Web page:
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Patrick Coffin Show: Can You Prove God Exists? —Dr. Edward Feser

November 26, AD2017

patrick coffinThe Patrick Coffin Show

The Patrick Coffin Show podcast features weekly interviews with A-list influencers and outliers in the effort to recover the Judeo-Christian roots of the culture. Patrick is the Canadian-born former host of Catholic Answers Live, and he has raving fans around the world. He injects these fascinating interviews with his own distinctive blend of depth and levity. If you’re tired of politically correct mediaspeak, you want to see God back in the public square, and you’re not allergic to having a laugh, this is the place to be.

A recent Pew Research Center poll found that the number of atheists has doubled in the United States. Atheism is definitely on the rise.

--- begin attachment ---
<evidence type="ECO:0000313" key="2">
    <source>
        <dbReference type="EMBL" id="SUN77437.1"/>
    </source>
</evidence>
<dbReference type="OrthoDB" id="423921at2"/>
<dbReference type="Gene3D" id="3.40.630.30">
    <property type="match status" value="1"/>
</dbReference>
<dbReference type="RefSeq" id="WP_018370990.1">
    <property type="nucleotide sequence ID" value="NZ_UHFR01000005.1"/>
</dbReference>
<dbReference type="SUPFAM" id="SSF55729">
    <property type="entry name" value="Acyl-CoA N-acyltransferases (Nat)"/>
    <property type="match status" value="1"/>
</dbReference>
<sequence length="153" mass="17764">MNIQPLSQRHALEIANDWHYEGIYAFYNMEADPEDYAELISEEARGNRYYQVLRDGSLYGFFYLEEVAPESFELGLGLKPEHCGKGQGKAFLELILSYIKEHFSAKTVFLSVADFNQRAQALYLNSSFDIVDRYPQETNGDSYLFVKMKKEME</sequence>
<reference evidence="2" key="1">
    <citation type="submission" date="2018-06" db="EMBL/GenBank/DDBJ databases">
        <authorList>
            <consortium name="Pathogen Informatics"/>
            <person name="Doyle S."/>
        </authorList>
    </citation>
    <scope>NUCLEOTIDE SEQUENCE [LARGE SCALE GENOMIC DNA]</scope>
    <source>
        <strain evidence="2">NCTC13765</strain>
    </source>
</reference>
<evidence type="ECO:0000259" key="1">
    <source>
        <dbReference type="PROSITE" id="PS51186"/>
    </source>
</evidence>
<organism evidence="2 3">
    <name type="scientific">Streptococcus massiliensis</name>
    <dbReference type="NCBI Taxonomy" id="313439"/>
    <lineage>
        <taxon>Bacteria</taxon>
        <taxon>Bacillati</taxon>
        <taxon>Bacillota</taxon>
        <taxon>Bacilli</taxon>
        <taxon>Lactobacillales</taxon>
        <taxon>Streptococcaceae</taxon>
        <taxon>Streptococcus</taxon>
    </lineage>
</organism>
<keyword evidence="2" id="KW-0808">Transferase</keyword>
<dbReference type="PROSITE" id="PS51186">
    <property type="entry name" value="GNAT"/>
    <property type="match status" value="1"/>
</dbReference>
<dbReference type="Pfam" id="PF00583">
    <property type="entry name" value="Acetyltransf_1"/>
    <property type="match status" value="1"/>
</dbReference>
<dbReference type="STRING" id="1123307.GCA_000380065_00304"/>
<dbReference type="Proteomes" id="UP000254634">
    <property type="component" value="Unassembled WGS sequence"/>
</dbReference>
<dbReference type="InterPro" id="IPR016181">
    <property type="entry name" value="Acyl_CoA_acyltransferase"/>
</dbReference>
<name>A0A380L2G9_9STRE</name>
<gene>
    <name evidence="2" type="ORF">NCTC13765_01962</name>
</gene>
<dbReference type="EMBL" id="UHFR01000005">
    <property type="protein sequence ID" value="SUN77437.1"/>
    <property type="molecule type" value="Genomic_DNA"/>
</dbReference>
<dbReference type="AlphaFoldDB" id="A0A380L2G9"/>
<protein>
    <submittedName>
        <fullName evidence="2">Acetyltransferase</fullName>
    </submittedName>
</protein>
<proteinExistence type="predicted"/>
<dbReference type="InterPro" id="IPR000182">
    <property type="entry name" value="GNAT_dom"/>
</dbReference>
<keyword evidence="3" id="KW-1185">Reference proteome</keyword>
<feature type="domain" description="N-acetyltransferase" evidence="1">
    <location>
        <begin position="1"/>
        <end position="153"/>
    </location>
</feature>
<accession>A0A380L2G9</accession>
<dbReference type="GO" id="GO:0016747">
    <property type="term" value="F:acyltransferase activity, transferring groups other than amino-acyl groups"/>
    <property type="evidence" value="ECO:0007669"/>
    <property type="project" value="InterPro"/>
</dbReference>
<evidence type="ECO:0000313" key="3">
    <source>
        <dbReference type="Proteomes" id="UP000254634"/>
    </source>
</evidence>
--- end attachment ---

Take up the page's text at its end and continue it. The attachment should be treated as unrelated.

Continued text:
Is God’s existence a matter of faith only? Is there a way we can come to a certain knowledge of God apart from the Bible or the Church’s teaching?

If you have friends or family who say they stopped believing in God, this is the interview to share with them. Philosopher and writer Dr. Edward Feser is the author of The Last Superstition, Aquinas, and other books of philosophy. This special episode of The Patrick Coffin Show taped before a live audience at St.John the Baptist church in Costa Mesa, CA.  (N.B. since Catholics may ask: before I speak or do a show in a church, I speak with the pastor beforehand and request that the Host is removed and placed in repose in a nearby chapel, which was done in this case. I explained this to the audience before the actual broadcast went live.)

In this episode, you’ll learn:

  • The right questions to ask atheists
  • That there are strong reasons for believing in God apart from divine revelation
  • Science itself cannot disprove God
  • How to really listen to the atheist objection and provide a great answer in reply

Dr. Feser is the man that professor emeritus of Oxford, Dr. Richard Dawkins, does not want to debate. You can see why in this lively exchange. Feser is sharp, clear, funny, and engages the issues in a way that resonates with young people especially.